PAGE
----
Jason works his way along the exposed summit ridge of Matier

Back to our story...we dropped in on Matier in knee deep blower pow...epic big sluffing turns on 48 degree terrain. With gravity on our side, we blitzed down the Matier glacier to the flanks of Slalok.

Can you say psyched?????!!!!


A quick 1500' climb got us to our next summit. I think it was about 1230pm. How was that possible? We were worried about getting this done before dark, and now we had 7000 grand in the bank, with 3,400' of blower pow at our ski tips! So, nothing to do but drop some more 45 degree pow! And for a LONG WAYS. Slalok is a skiers line, sustained and sweet for a long time. It's like an amazing heli ski line that you don't need a helicopter for!

Jason on the way up Slalok

Me engaging high gear off the summit of Slalok

Jason in the meat of the run down Slalok with the icefall in the background.

We stopped in the low elevation range of 5,000' or so right by Joffree Lake to take a second period break. With a 2,000'+ climb up Taylor to come, we decided to suck down the H2O and munch back the calories (I was fueled almost entirely by my mother in laws ridiculously good organic baked goods!). Feeling good, I just got in front and charged the trailbreaking at a 2,000' an hour pace that felt like I could do forever, and in a little over an hour, we were on the summit of Taylor. A beautiful skin across the broad craggy summit ridge had us looking down yet another sweet 45 degree north face. WOW, I didn't even know about this line before today, and it couldn't have been sweeter.

Jason in front of our run down Slalok, on the way up Taylor.

Having skied about 100 days this year, I let Jason go first on every run, as I almost always go first as the guide all season long. He was PSYCHED. But his legs started failing him a bit for non stop 40+ degree 1500' powder shots. So I teased him as any good friend would do about stopping in the middle of the run and we shouldered our skis for the 10 minute boot pack back to the ridge to drop into Heart Strings, another classic run, tucked into the cliffs and trees that would bring us back to our cars no sweat.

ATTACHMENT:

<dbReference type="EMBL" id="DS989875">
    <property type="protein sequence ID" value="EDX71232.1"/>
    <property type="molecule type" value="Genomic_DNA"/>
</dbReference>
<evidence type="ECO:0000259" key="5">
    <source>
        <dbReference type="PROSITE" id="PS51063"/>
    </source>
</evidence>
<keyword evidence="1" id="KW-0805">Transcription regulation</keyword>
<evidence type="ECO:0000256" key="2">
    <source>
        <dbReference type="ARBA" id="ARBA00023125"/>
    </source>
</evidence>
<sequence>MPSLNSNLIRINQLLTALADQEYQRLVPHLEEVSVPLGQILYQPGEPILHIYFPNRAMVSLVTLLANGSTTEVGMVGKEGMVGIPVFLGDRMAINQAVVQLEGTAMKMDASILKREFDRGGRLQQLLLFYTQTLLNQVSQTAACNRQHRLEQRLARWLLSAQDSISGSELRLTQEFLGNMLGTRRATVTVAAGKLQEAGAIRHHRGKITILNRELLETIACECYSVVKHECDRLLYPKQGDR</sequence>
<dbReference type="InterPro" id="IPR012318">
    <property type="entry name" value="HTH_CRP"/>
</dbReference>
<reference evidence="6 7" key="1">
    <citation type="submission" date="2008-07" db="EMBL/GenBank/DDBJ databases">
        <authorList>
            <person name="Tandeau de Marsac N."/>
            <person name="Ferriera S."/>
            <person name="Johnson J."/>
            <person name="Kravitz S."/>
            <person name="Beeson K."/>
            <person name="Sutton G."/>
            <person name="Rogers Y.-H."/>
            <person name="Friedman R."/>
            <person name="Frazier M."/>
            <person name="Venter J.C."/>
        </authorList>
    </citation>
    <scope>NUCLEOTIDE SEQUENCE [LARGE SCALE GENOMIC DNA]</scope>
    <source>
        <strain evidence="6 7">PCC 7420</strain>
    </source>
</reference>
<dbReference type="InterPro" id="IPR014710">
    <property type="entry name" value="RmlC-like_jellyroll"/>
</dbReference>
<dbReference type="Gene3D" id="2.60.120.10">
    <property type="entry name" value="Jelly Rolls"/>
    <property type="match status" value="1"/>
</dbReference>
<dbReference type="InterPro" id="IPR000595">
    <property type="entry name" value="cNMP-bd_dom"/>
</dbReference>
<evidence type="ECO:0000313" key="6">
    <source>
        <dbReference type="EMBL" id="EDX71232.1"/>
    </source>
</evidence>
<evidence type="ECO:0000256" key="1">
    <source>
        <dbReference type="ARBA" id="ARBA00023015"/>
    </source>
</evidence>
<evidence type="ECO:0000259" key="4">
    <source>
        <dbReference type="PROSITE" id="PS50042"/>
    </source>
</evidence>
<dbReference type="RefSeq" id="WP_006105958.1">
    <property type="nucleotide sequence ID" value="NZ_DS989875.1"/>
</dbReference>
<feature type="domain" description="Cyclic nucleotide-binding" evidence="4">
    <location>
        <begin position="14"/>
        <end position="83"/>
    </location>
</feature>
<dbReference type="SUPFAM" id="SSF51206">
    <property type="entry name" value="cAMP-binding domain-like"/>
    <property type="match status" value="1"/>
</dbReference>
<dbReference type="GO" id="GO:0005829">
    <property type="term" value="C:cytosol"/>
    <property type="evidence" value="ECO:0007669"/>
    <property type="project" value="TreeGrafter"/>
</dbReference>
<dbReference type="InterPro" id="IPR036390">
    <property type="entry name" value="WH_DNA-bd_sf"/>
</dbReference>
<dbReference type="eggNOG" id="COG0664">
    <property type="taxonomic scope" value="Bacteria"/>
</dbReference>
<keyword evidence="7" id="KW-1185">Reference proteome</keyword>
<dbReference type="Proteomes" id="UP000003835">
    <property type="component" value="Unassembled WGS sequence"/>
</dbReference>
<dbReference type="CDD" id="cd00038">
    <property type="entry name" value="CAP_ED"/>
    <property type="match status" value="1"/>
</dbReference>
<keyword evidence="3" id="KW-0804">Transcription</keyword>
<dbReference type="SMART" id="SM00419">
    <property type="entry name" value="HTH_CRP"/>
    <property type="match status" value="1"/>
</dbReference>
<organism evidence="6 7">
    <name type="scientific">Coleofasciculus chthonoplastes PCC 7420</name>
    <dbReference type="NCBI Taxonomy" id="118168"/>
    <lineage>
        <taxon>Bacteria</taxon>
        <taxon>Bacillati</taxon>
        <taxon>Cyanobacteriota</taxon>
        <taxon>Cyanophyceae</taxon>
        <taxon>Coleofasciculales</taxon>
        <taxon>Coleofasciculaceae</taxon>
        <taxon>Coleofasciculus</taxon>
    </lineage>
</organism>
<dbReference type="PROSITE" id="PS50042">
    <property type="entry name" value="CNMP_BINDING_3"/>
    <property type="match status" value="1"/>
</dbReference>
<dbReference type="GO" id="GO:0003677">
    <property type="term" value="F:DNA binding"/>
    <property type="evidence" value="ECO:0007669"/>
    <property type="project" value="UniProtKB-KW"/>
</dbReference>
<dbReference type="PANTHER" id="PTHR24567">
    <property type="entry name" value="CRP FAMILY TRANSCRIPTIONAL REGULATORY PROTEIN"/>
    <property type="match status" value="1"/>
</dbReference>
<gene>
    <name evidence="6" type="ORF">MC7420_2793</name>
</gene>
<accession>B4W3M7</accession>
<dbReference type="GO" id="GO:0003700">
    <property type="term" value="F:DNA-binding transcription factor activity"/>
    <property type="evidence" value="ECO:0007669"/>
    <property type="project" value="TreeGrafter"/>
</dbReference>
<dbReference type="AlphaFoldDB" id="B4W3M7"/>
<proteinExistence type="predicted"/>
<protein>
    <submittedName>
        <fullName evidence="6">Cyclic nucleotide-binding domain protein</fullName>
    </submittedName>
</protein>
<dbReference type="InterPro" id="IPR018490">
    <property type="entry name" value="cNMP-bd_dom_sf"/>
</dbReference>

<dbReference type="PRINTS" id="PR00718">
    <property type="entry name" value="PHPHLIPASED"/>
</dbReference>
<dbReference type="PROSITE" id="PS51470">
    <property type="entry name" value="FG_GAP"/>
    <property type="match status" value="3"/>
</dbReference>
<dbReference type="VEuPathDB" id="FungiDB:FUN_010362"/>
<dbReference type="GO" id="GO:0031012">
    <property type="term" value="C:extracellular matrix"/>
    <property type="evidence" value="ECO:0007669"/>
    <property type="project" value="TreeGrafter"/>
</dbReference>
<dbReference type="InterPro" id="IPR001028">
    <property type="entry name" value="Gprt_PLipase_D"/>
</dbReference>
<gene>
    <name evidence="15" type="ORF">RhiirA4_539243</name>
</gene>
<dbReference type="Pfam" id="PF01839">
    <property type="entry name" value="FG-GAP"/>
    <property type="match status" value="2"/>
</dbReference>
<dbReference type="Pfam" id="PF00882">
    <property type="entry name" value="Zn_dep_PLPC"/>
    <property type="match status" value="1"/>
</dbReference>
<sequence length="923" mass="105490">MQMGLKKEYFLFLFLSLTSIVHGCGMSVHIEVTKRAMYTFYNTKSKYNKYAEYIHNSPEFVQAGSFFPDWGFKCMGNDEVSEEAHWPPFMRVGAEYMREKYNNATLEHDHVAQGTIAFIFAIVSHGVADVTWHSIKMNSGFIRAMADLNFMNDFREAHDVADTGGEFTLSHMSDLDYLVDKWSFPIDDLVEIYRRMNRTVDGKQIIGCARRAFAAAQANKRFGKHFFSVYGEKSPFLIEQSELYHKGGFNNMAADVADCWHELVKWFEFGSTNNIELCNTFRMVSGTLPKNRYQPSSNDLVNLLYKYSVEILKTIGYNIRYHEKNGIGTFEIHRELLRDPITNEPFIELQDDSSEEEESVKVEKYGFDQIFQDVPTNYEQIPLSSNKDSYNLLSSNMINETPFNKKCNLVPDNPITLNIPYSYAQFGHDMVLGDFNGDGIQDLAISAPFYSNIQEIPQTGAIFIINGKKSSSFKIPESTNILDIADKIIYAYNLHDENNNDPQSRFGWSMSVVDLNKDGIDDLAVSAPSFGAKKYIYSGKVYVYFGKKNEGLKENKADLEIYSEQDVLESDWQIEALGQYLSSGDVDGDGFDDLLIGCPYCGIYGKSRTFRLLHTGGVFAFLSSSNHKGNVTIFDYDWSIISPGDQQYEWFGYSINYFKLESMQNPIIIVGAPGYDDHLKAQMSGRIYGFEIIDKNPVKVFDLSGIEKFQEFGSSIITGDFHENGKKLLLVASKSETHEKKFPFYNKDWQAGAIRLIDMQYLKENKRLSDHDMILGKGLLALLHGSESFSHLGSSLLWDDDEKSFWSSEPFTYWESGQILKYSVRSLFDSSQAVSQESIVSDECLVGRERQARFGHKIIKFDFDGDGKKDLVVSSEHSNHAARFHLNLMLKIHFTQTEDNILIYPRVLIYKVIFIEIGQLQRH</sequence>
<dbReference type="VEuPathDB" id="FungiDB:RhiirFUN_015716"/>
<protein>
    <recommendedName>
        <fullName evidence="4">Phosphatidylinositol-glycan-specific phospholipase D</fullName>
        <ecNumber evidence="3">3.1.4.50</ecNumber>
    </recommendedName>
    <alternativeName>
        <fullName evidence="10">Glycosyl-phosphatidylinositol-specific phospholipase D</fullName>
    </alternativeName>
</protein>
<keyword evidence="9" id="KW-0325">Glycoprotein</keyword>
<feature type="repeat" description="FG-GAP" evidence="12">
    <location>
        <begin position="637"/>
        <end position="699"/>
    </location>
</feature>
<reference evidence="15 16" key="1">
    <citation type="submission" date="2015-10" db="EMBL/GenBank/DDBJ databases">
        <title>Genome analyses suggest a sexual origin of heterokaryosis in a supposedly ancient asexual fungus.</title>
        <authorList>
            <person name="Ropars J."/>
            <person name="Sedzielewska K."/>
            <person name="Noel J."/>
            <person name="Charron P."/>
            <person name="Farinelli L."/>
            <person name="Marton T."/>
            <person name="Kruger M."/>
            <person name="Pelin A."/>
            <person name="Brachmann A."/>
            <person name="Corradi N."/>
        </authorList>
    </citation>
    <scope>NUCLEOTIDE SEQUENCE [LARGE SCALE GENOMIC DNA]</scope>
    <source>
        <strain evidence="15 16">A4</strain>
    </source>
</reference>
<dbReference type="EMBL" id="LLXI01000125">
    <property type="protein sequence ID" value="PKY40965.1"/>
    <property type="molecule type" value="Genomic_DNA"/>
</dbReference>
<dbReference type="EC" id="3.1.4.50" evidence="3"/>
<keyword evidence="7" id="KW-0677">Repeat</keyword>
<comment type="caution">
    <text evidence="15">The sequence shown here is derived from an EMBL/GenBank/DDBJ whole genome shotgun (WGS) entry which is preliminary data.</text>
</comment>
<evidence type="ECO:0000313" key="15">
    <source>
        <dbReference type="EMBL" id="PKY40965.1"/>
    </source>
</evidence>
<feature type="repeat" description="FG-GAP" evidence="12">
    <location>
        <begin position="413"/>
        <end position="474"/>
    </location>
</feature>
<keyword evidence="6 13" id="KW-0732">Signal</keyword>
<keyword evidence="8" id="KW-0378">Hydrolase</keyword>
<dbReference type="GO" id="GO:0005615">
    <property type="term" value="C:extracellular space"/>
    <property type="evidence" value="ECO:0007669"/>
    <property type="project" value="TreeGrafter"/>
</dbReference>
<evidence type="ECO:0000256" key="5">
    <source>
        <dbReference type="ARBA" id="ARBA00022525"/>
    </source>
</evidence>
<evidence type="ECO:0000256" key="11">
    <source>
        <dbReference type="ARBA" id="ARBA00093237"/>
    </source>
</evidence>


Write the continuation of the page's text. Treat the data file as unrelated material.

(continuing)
Jason looks for his line down the north face of Taylor

Dropping in on Heart Strings...another classic.

And at 3:48pm we were back at the car. To be honest, I felt like I could easily do another 3-4 grand of vertical...I was so invigorated from so much great skiing and feeling so fit from a long season in the hills; its great to feel that way, as those days are all too rare. I relished in the after glow of a safe and successful mission in the hills with a good friend, and we blitzed home down the highway to some quality tunes and a great dinner out with some awesome friends to celebrate my birthday (which was the next day!)

Thanks Jason for being a super psyched and motivated partner for big lines on the rock and the snow!

Sunday, March 20, 2011

March Madness

Well, March is almost over, and here is a video I made in the beginning of the month, but I have been WAY too busy skiing powder to remember to post this one on the blog.

3-4m snowpack right now, no persistent weak layers, cold fluff everywhere from summits to valleys.

Enjoy the video!

Friday, February 25, 2011

The fun just continues

4 new ski runs in the last 2 days as my buddy Tony is here helping me 'hut keep' during a self guided week. Here is a video of a new line we skied today we named 'Fireball' because at the bottom of the run Tony reached into his pack and pulled out a flask of the hot cinnamon whiskey. Now that is class, and that is how runs get named! Enjoy, I know I did!!!!!!

Tuesday, February 22, 2011

And it just keeps going...

Still blower, still deep, still skiing steep with more bravado then normal.

Here is a quick vid from this afternoon...face shots and sluff management!!!

Sunday, February 20, 2011

When it all comes together...

The snow pack, weather, time of year and people all aligned last week, and the result was maybe the best week of the last few years of ski touring here at Valhalla Mountain Touring.

I should have stopped to take more photos and pictures, but oh well, the skiing was just too good. Here is a quick taste of what we sampled.

Hope to ski with you here soon!

Thursday, February 3, 2011

Young's Peak